After touching multiyear lows in late 2015, Copa Holdings' (NYSE:CPA) stock is finally taking off again. The Latin American airline's first-quarter earnings report showed unit revenue and operating margins trending back in the right direction, with upbeat guidance from management helping push the stock to a 24-month high.

As impressive as those gains have been, this ride looks far from over. The company's most recent Investor Day presentation highlighted several reasons that Copa's impressive performance looks likely to continue for years to come.

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The Latin American economic recovery is underway

Throughout 2015 and 2016, demand in many of Copa's primary markets -- including Brazil, Colombia and Venezuela -- fell sharply due to deteriorating economic conditions and weakening currencies. Latin American GDP growth grew just 0.1% in 2015 and fell 1% in 2016.

Latin American GDP growth from 2012 to 2018, showing a steep decline from 2012 through 2016.

Image source: Copa Holdings 2017 Investor Day presentation.

Things have generally improved over the past couple of quarters, however, and a full recovery now looks to be underway. The International Monetary Fund is projecting Latin American GDP growth of 1.1% in 2017 and 2% in 2018. Copa's management says demand continues to strengthen in the second quarter, and expects this trend to continue for at least the remainder of this year.

As these economies stabilize, Copa expects additional traffic increases in the years ahead, noting that air traffic in Latin America has historically expanded at two to three times the rate of GDP growth. And according to Boeing and Airbus estimates, traffic within Latin America is expected to grow at around 6% a year for the next 20 years.

A Copa Airlines plane, soaring above the clouds

Image source: Copa Holdings.  

Location, location, location

Utilizing a hub-and-spoke model, the airline's hub in Panama City provides an ideal connection point for many travelers throughout Latin America -- and something of a competitive advantage as well.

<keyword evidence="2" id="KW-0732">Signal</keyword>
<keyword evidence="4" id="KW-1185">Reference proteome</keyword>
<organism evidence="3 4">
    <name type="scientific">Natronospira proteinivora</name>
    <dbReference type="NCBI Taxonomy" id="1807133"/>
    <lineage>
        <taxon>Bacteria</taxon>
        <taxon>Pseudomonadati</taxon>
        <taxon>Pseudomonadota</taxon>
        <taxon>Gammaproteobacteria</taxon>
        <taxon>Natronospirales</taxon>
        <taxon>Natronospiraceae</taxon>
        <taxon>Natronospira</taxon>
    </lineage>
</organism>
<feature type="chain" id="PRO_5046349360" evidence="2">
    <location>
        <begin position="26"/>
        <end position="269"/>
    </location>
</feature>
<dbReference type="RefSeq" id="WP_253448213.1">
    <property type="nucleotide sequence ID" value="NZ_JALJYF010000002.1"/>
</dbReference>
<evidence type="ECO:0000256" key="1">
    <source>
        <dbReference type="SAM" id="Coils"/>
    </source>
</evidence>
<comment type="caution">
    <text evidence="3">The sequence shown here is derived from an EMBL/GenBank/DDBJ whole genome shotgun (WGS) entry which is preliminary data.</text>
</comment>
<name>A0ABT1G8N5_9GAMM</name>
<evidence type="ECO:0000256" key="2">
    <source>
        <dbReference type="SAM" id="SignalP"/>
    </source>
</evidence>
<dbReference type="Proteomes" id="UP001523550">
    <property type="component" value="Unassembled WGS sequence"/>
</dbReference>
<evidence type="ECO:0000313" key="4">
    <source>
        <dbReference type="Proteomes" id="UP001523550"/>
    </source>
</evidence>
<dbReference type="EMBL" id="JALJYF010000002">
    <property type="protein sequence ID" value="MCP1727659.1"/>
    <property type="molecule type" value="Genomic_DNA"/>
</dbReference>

With service to 75 destinations in 31 countries, Copa is focused on what it calls "underserved, thin markets," operating primarily in markets that carry 50 or fewer passengers per day each way. This means that most other carriers can't sustain service to these destinations and that in most cases, Copa's network is the most convenient option. As a result, Copa has at least 50% market share in 45% of its markets.

Panama City's Tocumen Airport -- where Copa already accounts for more than 80% of daily operations -- is also in the midst of a major expansion that should allow Copa to further capitalize on its geographic advantage. The new South Terminal, expected to open partially in 2018, will help fuel Copa's long-term growth with 20 additional available jet bridges.

Much higher margins on the way

Copa's ability to prudently manage its costs and capacity was on full display during the past couple of years. Even during the worst of its struggles, the airline managed to post operating margins of around 12% in both 2015 and 2016.

However, the good news for investors is that margins are expected to rebound significantly. Management has targeted cost reductions in areas like fuel management and maintenance that should result in recurring annual savings of $50 million by the end of 2018. Between recovering economies, the cost initiatives above, and other revenue opportunities, the airline believes it can boost operating margins by 9 to 11 percentage points over the next two to three years -- which, if successful, would be even better than the company's historical highs of 19%-plus. That won't happen overnight, but the company is guiding for 2017 operating margin of 15% -- already a significant improvement over last year.

A flexible approach to growth

Copa currently operates a fleet of 100 planes, which it plans to grow to 111 by 2019. However, the company has the ability to flex its fleet growth significantly up or down depending on how the future unfolds. On the high side, Copa says it could expand its fleet count up to 170 or so by 2024, or as low as 115 if the company needs to grow more conservatively. This nimbleness should allow Copa to react to an unexpected market boom (or downturn) more quickly than its competitors.

After the downright awful operating environment of the past couple of years, Copa appears to have emerged a stronger airline. With the Latin American economy now acting as a tailwind, Copa's geographic and low-cost advantages should come into sharper focus, helping the airline's business rise even higher over the next several years.

Andy Gould owns shares of Copa Holdings. Andy Gould has the following options: short November 2017 $105 puts on Copa Holdings. The Motley Fool recommends Copa Holdings. The Motley Fool has a disclosure policy.